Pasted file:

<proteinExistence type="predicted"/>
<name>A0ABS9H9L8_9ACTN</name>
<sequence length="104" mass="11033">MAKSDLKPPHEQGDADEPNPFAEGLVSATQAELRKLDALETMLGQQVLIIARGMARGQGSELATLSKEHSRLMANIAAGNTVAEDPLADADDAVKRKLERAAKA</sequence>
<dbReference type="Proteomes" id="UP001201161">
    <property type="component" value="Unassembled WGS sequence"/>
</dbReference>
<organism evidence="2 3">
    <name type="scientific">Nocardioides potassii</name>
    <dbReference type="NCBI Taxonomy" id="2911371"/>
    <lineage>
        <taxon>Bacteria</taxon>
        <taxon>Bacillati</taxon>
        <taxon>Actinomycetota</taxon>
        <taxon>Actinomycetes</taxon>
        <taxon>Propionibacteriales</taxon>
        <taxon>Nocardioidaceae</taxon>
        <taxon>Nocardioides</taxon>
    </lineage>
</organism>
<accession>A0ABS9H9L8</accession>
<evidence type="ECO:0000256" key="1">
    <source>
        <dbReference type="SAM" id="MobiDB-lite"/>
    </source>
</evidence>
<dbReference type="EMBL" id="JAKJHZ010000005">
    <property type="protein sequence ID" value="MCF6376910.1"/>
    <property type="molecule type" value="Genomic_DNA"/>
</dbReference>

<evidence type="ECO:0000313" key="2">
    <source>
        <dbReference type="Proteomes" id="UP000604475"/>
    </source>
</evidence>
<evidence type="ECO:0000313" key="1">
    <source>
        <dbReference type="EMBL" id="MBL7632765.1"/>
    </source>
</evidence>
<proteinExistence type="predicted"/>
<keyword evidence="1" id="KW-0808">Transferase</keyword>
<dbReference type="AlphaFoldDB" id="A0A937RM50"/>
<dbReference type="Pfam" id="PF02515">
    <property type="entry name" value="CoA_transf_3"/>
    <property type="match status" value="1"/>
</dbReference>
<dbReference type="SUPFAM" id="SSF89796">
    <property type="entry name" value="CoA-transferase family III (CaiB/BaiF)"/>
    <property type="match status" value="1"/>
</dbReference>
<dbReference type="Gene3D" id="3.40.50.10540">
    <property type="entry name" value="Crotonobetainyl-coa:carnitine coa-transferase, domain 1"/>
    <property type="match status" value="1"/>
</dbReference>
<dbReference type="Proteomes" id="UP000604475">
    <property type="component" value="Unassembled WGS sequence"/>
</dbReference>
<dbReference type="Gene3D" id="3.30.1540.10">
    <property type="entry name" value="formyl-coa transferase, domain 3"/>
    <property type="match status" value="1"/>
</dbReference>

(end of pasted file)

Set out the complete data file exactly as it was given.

<proteinExistence type="predicted"/>
<name>A0ABS9H9L8_9ACTN</name>
<sequence length="104" mass="11033">MAKSDLKPPHEQGDADEPNPFAEGLVSATQAELRKLDALETMLGQQVLIIARGMARGQGSELATLSKEHSRLMANIAAGNTVAEDPLADADDAVKRKLERAAKA</sequence>
<dbReference type="Proteomes" id="UP001201161">
    <property type="component" value="Unassembled WGS sequence"/>
</dbReference>
<organism evidence="2 3">
    <name type="scientific">Nocardioides potassii</name>
    <dbReference type="NCBI Taxonomy" id="2911371"/>
    <lineage>
        <taxon>Bacteria</taxon>
        <taxon>Bacillati</taxon>
        <taxon>Actinomycetota</taxon>
        <taxon>Actinomycetes</taxon>
        <taxon>Propionibacteriales</taxon>
        <taxon>Nocardioidaceae</taxon>
        <taxon>Nocardioides</taxon>
    </lineage>
</organism>
<accession>A0ABS9H9L8</accession>
<evidence type="ECO:0000256" key="1">
    <source>
        <dbReference type="SAM" id="MobiDB-lite"/>
    </source>
</evidence>
<dbReference type="EMBL" id="JAKJHZ010000005">
    <property type="protein sequence ID" value="MCF6376910.1"/>
    <property type="molecule type" value="Genomic_DNA"/>
</dbReference>

<evidence type="ECO:0000313" key="2">
    <source>
        <dbReference type="Proteomes" id="UP000604475"/>
    </source>
</evidence>
<evidence type="ECO:0000313" key="1">
    <source>
        <dbReference type="EMBL" id="MBL7632765.1"/>
    </source>
</evidence>
<proteinExistence type="predicted"/>
<keyword evidence="1" id="KW-0808">Transferase</keyword>
<dbReference type="AlphaFoldDB" id="A0A937RM50"/>
<dbReference type="Pfam" id="PF02515">
    <property type="entry name" value="CoA_transf_3"/>
    <property type="match status" value="1"/>
</dbReference>
<dbReference type="SUPFAM" id="SSF89796">
    <property type="entry name" value="CoA-transferase family III (CaiB/BaiF)"/>
    <property type="match status" value="1"/>
</dbReference>
<dbReference type="Gene3D" id="3.40.50.10540">
    <property type="entry name" value="Crotonobetainyl-coa:carnitine coa-transferase, domain 1"/>
    <property type="match status" value="1"/>
</dbReference>
<dbReference type="Proteomes" id="UP000604475">
    <property type="component" value="Unassembled WGS sequence"/>
</dbReference>
<dbReference type="Gene3D" id="3.30.1540.10">
    <property type="entry name" value="formyl-coa transferase, domain 3"/>
    <property type="match status" value="1"/>
</dbReference>